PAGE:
MROs also review custody and control forms to ensure proper collection protocols were followed during the collection process. Errors during the collection process can result in a test being cancelled. The MRO may ask questions regarding the collection process.
Perhaps because of the reversal rate cited above, as well as other important reasons, some state drug testing laws require the use of MROs. When reviewing state drug testing laws consider these key issues:
· A mandatory state law may or may not include an MRO-related requirement. If it does, look for the exact requirement. Some state laws mirror the federal regulations while others can be quite unique.
· Look for non-drug testing laws that include drug testing requirements. Good examples are states with workers' compensation regulations that require the use of an MRO in order for an employer to move to deny or reduce workers' comp benefits.
· Distinguish between mandatory drug testing laws and voluntary laws. Voluntary laws only apply to those companies that participate in the voluntary program. Many voluntary state drug testing laws follow federal drug testing procedures and, as such, require the use of MROs.
· Finally, check whether a state requires MRO review of both positive and negative results.
Following are a few examples of state laws related to MRO services:
New York— the NY Department of Health requires that all drug test results be reported to an MRO prior to being released to an employer. This includes both positive and negative results.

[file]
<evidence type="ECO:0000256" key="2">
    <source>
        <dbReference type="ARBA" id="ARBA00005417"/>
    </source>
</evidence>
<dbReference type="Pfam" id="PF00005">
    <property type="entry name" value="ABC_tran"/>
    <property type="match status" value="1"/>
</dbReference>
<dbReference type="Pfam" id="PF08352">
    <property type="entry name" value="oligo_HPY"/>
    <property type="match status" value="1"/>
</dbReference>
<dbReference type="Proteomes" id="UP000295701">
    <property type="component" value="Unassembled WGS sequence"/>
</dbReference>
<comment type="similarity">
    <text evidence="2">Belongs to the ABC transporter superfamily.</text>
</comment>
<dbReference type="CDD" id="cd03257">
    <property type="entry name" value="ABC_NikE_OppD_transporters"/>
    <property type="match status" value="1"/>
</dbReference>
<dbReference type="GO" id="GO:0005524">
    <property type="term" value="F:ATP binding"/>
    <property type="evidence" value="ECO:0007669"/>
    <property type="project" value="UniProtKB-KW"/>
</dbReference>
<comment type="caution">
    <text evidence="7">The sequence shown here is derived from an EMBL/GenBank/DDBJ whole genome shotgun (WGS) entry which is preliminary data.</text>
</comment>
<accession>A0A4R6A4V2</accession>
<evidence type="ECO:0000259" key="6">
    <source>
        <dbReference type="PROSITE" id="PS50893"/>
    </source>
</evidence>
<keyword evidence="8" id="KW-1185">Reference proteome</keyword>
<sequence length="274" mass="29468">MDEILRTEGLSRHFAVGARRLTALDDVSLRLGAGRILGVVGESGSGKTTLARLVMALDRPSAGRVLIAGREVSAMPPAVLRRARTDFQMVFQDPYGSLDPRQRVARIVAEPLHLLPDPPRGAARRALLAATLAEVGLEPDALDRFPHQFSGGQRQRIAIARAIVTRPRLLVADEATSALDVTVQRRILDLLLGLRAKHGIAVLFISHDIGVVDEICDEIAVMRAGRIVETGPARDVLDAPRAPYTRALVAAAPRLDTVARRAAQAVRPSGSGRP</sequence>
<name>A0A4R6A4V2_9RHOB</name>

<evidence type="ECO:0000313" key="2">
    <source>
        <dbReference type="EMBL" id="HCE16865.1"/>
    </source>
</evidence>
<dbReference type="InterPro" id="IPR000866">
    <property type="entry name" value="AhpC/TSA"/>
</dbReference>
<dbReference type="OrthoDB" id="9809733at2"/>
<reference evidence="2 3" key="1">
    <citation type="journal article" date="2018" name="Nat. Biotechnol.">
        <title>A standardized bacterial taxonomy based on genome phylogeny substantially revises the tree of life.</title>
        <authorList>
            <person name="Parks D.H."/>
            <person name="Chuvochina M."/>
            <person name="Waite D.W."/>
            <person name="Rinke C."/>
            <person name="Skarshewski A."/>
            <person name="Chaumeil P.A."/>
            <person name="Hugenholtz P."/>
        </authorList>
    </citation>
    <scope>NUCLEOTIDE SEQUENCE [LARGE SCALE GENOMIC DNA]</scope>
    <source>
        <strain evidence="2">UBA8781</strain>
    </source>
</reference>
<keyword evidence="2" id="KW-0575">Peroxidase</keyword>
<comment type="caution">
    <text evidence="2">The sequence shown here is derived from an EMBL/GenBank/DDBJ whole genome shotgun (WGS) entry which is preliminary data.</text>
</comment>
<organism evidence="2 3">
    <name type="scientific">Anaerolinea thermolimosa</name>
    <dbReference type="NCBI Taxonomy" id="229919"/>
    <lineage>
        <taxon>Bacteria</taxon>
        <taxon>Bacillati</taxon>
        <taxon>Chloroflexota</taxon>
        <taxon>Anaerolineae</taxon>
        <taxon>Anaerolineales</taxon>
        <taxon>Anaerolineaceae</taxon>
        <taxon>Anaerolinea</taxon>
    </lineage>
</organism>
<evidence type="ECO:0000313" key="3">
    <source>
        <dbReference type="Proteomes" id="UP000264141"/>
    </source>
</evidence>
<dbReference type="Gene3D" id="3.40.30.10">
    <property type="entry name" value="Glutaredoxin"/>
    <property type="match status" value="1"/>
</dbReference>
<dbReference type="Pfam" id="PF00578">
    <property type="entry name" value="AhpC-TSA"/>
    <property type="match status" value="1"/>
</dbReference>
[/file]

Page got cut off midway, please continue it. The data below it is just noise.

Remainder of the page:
Maryland—the law specifically requires an MRO to review "pre-employment" initial screen positives.
Industry-Specific Laws—In Virginia use of an MRO is required in the mining industry as well as in workers' comp cases. Kentucky also specifically requires the use of an MRO in the mining industry.
Workers' Comp Laws— Alabama is one of several states that allow employers to challenge workers' comp claims based on a positive drug test. Employers in Alabama must conduct drug testing in accordance with the DOT regulations even when it's not a DOT testing situation. The DOT regulations, of course, require the use of an MRO. Other states with similar laws include Arkansas, Illinois, and New Mexico to name a few.
DOT Procedures Required—There are a number of states that require employers to follow the procedural elements of the Department of Transportation (DOT) regulations in non-DOT drug testing situations. For example, as part of Tennessee's voluntary drug testing law participants in the state workers' comp discount program must follow DOT testing standards including using an MRO. The same is true in Wyoming among others.
It is not uncommon for employers conducting non-regulated testing to request that their MROs follow DOT procedures wherever possible. The DOT regulations include a requirement that MROs review negative test results as well as positive results. The review of negative drug tests can provide protections for both the employee and the employer.
The science of drug testing is typically beyond legal challenges these days. But that does not mean that such a challenge is impossible. In the event of a legal challenge, employers do not want to try to defend a drug test result that has not been verified by a certified MRO who can attest to the integrity of both the result and the procedures that were followed in producing that result.
Regardless of state law requirements, it is always wise to include the services of a Medical Review Officer in a workplace drug testing program.
© 2010-2023 DrugPak – No portion of this article may be reproduced, retransmitted, posted on a website, or used in any manner without the written consent of DrugPak. When permission is granted to reproduce this article in any way, full attribution to the author and copyright holder is required.